It’s hard to believe that two years have already passed since my diagnosis of breast cancer in February 2010. I can recall so clearly sitting in the examining room with my daughter and sister. The diagnosis was invasive ductal carcinoma — stage two in the right breast and stage one in the left. At that moment, I felt as though I were in a fog. Some distant voice (presumably my own) responded, “take them both.”
On April 21, I underwent surgery for a double mastectomy, with a separate procedure in May to remove 11 lymph nodes from the right breast. Chemotherapy began in July and ended on Nov. 5. I was fortunate to survive the chemo triathlon relatively well. Fatigue was the “show stopper.” The medications provided helped keep the multitude of other side effects at a manageable level. Following chemo was radiation therapy on a daily basis for five weeks. This commenced in January and completed on Feb. 5. I had survived a life-altering event and I will never be the same as a result.
Oddly enough, the hardest part of the journey came at the end. All of the treatments and appointments were over. I was so focused on staying strong, it was as if I had existed “out of my body” throughout the entire experience. Now I had to face the fear of returning back to the real world. How was I going to be able to live up to the expectations both I and others would place upon me? It seemed like an insurmountable task. I fondly recall a quote from Tom Hanks in Sleepless in Seattle where he says: “Well, I’m going to remind myself to get out of bed every morning, and breathe in and out all day long. Then after a while, I won’t have to remind myself to get out of bed every morning and breathe in and out. I won’t have to think about how I had it great and perfect for a while.” That fear of retuning to real life loomed over my head.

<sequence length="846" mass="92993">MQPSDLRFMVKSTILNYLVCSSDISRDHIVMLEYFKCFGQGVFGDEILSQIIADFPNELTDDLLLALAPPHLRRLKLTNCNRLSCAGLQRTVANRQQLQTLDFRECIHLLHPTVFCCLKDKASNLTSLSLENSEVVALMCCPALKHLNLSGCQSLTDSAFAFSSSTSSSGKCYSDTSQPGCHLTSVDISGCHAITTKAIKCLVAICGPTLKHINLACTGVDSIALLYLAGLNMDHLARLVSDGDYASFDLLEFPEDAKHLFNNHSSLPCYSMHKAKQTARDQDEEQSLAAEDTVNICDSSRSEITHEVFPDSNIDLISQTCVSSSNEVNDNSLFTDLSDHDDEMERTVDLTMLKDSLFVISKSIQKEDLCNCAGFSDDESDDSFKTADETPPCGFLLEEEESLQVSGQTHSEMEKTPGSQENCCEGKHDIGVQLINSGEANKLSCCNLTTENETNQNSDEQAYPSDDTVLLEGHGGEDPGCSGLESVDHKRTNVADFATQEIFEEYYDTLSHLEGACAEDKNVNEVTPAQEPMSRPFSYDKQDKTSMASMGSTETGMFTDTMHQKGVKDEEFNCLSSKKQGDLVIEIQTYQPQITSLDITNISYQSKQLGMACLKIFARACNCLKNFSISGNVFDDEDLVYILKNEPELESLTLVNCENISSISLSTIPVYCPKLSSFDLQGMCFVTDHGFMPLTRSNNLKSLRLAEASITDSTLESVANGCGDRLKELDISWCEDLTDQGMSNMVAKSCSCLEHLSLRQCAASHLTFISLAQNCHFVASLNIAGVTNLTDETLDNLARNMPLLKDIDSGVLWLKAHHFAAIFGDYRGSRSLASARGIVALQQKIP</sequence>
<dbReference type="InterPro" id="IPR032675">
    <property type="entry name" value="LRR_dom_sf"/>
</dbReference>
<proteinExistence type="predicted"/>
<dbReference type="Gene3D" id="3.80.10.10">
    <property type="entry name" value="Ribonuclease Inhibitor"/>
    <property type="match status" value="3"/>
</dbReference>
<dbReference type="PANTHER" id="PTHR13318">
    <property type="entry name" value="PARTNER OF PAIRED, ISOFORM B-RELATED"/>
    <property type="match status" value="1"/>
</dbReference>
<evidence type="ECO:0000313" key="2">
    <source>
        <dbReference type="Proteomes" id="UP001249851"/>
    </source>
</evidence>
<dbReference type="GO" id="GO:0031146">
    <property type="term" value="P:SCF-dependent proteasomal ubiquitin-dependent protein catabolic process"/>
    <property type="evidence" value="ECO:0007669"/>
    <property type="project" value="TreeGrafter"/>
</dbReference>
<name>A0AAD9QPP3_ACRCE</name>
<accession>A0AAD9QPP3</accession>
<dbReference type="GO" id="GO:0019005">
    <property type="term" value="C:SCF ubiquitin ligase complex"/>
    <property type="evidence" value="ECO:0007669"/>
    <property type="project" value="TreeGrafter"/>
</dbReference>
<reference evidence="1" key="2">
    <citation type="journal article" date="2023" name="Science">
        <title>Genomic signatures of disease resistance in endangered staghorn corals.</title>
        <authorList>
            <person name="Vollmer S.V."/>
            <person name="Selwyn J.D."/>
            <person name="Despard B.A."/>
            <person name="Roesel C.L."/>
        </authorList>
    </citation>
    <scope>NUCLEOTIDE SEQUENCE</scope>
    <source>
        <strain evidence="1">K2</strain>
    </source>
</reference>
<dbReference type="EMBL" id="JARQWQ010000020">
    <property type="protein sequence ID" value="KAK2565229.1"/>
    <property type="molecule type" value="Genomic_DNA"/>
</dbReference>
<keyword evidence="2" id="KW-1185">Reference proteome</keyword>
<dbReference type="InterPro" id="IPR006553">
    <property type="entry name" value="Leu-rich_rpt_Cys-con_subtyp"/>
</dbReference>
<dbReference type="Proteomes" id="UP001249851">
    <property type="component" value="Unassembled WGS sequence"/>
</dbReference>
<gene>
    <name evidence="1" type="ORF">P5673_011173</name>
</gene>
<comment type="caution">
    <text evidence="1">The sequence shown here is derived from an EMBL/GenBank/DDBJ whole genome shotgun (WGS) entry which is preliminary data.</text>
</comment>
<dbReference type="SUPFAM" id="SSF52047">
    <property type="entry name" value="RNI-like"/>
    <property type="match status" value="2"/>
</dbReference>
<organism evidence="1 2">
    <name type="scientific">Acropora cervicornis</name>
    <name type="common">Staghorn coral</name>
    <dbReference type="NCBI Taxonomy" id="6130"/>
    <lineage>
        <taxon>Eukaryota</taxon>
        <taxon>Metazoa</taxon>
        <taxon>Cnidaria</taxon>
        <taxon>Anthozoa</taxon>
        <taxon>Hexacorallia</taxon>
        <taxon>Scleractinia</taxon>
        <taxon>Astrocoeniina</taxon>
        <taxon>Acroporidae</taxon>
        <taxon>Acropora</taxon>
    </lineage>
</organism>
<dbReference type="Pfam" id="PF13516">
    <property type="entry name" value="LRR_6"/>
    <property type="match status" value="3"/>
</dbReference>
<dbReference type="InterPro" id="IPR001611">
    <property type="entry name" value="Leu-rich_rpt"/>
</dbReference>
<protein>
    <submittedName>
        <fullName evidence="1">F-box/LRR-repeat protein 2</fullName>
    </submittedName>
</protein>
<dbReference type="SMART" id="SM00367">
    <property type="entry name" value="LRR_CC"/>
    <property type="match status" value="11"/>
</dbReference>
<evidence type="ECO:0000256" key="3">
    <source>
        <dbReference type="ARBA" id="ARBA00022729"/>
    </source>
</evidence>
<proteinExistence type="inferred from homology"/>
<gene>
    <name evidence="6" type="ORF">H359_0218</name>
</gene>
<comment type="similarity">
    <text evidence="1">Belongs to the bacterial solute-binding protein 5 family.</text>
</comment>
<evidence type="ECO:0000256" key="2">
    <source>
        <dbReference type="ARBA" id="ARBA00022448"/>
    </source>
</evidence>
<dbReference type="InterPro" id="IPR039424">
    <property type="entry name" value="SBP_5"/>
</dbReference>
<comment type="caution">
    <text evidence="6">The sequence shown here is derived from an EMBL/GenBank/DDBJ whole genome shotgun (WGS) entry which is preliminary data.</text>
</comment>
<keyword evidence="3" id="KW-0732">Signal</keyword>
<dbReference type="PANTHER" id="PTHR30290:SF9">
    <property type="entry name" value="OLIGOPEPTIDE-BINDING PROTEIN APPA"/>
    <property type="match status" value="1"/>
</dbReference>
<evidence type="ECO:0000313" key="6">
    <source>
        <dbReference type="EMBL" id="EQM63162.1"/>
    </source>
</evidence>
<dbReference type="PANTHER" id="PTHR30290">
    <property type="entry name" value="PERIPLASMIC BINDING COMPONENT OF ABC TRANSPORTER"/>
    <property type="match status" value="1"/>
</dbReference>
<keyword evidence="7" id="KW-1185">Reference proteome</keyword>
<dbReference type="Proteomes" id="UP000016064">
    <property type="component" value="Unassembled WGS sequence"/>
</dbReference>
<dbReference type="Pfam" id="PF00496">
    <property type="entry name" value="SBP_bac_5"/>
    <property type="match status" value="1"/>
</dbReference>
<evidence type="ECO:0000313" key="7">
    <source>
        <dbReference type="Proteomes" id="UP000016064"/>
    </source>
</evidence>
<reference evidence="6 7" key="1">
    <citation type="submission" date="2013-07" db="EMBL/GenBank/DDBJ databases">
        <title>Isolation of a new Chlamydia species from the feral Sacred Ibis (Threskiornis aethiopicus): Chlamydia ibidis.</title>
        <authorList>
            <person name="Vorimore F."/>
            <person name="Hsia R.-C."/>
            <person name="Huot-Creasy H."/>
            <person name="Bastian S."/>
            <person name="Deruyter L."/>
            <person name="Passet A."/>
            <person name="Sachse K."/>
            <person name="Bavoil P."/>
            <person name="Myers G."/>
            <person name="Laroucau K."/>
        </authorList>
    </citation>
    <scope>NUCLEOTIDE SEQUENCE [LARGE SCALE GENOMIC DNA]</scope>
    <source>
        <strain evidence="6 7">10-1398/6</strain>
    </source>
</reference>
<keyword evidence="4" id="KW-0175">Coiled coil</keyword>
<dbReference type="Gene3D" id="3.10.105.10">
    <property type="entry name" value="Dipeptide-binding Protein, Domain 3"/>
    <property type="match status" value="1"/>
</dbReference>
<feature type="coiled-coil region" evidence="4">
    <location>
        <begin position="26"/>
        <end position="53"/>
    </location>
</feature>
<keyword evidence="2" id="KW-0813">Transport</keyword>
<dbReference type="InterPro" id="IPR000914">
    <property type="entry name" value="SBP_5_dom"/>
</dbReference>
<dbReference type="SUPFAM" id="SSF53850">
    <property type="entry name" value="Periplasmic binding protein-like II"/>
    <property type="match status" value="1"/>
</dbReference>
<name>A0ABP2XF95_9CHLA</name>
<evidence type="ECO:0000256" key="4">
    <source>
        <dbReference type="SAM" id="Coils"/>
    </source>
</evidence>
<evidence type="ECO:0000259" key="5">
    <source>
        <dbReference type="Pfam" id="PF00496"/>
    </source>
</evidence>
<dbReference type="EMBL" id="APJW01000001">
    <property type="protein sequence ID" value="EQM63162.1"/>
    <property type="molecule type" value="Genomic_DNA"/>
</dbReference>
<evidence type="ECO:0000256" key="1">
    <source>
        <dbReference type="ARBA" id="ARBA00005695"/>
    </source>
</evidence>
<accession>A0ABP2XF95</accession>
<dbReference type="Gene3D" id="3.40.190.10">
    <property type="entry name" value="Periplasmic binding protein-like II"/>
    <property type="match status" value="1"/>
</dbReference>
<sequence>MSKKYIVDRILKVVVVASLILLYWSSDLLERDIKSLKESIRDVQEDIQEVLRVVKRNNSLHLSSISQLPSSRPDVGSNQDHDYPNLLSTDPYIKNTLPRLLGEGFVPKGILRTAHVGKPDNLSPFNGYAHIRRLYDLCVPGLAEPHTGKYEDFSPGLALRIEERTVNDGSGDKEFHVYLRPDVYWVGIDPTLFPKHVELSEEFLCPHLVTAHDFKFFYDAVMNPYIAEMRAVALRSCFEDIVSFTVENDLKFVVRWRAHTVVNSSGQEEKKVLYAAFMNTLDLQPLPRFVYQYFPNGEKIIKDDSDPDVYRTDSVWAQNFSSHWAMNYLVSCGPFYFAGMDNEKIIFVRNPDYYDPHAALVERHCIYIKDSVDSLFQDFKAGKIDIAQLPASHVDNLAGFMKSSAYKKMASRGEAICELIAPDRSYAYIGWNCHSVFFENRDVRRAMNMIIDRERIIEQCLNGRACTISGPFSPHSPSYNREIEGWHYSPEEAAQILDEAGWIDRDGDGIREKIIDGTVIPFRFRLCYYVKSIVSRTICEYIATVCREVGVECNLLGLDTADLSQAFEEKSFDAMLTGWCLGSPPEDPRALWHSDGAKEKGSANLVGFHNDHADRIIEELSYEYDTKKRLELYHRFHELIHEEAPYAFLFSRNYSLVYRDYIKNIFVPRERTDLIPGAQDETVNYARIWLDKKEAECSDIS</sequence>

I quickly learned how to apply the K.I.S.S. principle to my life – Keep it Simple. ’One step at a time’ became my mantra.
I can finally look at myself in the mirror every day and still see “me,” only someone different on so many levels. I envision myself emerging from a dark cocoon into the light as a bright and beautiful butterfly.
Life may not come tied up in a bow, but it’s still a gift.